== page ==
• oldrebel Feb 22, 2008

    "...No one is asking that the principal be fired just an open apology is all that is needed." No, I don't think so. She has done nothing that merits an apology. If anyone should apologize it's the agitators that have turned this into a race baiting subject.

  • iamforjustice Feb 20, 2008

    No one is asking that the principal be fired just an open apology is all that is needed. No one said she was racist but her actions can easily be perceived as racist. If only she had not excluded a race of people. To say that white kids didn't need to be there because of what? Because they are innocent? All of the black and hispanic kids are guilty even though they too had no involvement?

  • iamforjustice Feb 20, 2008

    425 comments...wow

  • UpwardlyMobile Feb 19, 2008

    What a mess this has become... as usual.

  • Chaniya Feb 19, 2008

    illegals go home... I suppose this is not a forum for courter-attacks. But I must tell you that you know nothing about me, and there you go assuming.

    First, if my child were attacked by, let's say, a white girl; I honestly believe that it would do neither one of them any good for the principal to call an assembly of all white students and talk about being nice, that makes absolutely no sense. I would want something done -- starting with the bully's suspension!

    2nd, contrary to your 'assumption,' my husband and I were always, get that, ALWAYS at our children's school. For the good and for the bad. AND... I don't think they turned out so bad, both are college graduates, one with a masters and the other, undoubtedly, soon will follow. So, you see, we did train our kids right, got to know who their friends were, blah, blah, blah.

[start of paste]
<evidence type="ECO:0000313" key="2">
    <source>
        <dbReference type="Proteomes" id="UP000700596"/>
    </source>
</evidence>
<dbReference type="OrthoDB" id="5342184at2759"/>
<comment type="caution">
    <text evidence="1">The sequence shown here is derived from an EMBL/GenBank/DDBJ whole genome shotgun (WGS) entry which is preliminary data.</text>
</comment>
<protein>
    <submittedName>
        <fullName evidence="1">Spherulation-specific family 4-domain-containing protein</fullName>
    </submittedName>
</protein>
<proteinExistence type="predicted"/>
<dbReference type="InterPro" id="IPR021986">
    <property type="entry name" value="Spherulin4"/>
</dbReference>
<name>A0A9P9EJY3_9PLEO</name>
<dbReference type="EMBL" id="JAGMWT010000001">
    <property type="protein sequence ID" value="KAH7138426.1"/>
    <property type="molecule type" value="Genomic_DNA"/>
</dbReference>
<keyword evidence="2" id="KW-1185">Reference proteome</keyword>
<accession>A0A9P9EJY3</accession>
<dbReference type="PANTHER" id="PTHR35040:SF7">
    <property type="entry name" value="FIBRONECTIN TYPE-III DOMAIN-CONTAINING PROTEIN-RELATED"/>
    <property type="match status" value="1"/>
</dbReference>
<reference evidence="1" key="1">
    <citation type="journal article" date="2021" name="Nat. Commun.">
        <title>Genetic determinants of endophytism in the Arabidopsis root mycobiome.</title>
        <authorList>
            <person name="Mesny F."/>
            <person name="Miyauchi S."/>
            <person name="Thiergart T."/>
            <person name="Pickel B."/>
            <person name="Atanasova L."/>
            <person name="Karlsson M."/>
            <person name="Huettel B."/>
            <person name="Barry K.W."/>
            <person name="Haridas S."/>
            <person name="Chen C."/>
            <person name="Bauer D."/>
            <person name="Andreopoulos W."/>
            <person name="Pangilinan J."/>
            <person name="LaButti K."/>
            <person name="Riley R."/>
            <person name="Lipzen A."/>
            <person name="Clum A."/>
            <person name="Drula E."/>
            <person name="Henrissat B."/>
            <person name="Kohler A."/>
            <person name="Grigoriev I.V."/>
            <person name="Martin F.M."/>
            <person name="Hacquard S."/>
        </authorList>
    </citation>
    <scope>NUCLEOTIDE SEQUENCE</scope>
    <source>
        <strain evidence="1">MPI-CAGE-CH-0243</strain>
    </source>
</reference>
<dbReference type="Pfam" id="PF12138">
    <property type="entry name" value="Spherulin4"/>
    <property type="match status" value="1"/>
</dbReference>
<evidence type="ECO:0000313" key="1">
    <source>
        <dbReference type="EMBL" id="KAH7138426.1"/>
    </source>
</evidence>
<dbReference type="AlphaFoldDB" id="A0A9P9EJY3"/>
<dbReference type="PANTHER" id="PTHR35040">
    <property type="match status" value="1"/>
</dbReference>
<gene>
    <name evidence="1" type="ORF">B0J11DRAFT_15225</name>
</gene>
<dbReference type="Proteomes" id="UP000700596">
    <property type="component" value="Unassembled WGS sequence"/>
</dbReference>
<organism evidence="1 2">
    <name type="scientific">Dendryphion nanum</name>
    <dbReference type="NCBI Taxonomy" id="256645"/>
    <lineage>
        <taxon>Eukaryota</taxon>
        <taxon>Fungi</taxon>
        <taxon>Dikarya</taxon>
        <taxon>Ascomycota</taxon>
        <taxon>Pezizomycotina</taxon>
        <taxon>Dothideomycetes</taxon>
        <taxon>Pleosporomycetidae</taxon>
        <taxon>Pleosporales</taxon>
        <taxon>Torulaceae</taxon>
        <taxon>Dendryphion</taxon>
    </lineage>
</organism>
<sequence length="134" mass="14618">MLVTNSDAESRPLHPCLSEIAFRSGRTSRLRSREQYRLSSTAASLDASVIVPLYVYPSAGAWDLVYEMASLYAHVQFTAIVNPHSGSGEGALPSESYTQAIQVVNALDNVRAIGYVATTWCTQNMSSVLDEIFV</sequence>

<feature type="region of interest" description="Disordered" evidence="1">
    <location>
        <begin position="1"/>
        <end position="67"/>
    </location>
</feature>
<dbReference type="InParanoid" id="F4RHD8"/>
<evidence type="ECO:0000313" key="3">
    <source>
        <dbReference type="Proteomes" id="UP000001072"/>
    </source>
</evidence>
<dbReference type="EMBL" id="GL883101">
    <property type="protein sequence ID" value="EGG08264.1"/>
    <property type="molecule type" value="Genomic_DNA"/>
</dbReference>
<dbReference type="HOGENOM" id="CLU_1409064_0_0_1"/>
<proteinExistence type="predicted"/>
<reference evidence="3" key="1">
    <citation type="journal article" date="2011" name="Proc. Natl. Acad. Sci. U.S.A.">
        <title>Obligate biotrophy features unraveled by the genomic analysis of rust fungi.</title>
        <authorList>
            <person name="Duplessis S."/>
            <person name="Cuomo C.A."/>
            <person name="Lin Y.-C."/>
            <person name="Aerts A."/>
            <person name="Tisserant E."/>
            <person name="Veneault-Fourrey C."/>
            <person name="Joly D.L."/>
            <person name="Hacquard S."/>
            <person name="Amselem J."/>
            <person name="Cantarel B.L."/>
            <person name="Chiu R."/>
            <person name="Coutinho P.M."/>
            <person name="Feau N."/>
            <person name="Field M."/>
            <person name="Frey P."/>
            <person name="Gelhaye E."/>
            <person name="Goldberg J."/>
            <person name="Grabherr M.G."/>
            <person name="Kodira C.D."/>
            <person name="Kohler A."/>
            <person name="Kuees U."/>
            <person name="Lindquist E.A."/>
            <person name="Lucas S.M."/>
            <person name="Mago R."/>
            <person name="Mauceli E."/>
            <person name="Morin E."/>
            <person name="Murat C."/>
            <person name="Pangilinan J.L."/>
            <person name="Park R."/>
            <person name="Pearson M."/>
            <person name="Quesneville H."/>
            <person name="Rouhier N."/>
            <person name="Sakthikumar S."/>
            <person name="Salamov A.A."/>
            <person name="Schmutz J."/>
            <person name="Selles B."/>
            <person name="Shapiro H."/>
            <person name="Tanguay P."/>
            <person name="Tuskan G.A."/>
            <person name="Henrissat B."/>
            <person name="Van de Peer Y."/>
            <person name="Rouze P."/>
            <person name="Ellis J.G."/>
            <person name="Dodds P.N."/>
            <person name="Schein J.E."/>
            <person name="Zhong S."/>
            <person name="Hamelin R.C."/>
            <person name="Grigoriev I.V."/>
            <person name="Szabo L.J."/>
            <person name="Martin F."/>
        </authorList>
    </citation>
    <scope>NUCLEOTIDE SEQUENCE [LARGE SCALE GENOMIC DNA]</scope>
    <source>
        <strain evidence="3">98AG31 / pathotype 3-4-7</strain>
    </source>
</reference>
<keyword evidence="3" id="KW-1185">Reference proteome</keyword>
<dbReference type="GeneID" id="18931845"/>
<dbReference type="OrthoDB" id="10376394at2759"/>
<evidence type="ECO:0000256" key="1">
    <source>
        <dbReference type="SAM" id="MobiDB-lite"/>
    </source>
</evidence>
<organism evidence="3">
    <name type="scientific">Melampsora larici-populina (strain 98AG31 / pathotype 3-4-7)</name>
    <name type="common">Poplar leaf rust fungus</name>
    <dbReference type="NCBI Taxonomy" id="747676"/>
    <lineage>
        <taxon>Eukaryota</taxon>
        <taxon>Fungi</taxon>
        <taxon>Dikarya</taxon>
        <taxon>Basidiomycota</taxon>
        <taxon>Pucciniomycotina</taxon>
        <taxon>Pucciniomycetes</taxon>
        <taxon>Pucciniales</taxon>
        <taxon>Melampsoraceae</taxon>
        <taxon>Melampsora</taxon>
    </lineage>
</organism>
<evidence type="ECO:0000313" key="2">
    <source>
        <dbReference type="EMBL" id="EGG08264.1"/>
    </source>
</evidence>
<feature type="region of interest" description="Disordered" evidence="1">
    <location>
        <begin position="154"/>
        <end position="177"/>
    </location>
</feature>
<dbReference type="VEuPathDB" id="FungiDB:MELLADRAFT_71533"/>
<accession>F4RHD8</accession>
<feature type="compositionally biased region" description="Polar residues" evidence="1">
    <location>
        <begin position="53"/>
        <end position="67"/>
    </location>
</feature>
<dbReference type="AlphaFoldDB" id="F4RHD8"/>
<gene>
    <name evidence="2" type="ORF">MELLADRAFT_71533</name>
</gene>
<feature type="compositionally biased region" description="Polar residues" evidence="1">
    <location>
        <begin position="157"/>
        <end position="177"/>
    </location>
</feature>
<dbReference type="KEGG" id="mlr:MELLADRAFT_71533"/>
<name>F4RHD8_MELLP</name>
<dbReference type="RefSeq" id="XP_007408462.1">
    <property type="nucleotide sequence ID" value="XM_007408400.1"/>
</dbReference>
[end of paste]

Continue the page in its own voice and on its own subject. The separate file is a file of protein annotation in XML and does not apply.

.... that's all.

  • illegals--GO HOME Feb 19, 2008

    Chaniya.......get real. You and your likes are part of the problems in the world. You aren't the principal and don't get to make the decisions. If "your child" had been injured by one of these groups, you would have been the first one hollering about the principal not doing something.

    I support the principal, and parents need to get a grip and learn what it takes to get this kind of job done. Train your kids right at home and spend time learning who their friends are and what they are doing and teach them morals and values and most of all, respect for others.

  • Chaniya Feb 19, 2008

    I just don't understand some of you people, your thought process makes no sense whatsoever. On one hand you're whining about other folk making it a race issue and then on the other you're cheering on the principle for making only 2 races attend an assembly -- regardless of whether or not they had anything to do with the incident. She clearly made it a race issue when she called the assembly for the innocents as well as the guilty based on race.

    If it were my child who had nothing to do with the incident and she was called in, then the principal would absolutely have to deal with me. I would definitely make sure that my child knew that she was going to have to deal with me so that she would learn a lesson, that it's not right. When it's not right then you have an obligation to make those who are responsible held accountable.

    If the principal wanted to hold assembly, guilty/innocent/ or whatever, then everyone should have been made to attend.

    .....that's all.

  • Adelinthe Feb 19, 2008

    Wonder if the principal had announced this assembly beforehand, how many parents would've shown up to curtail violence.

    No answer needed - NONE!!!

    So right, wrong or otherwise - she probably made the best choice that was available to her.

    God bless.

    Rev. RB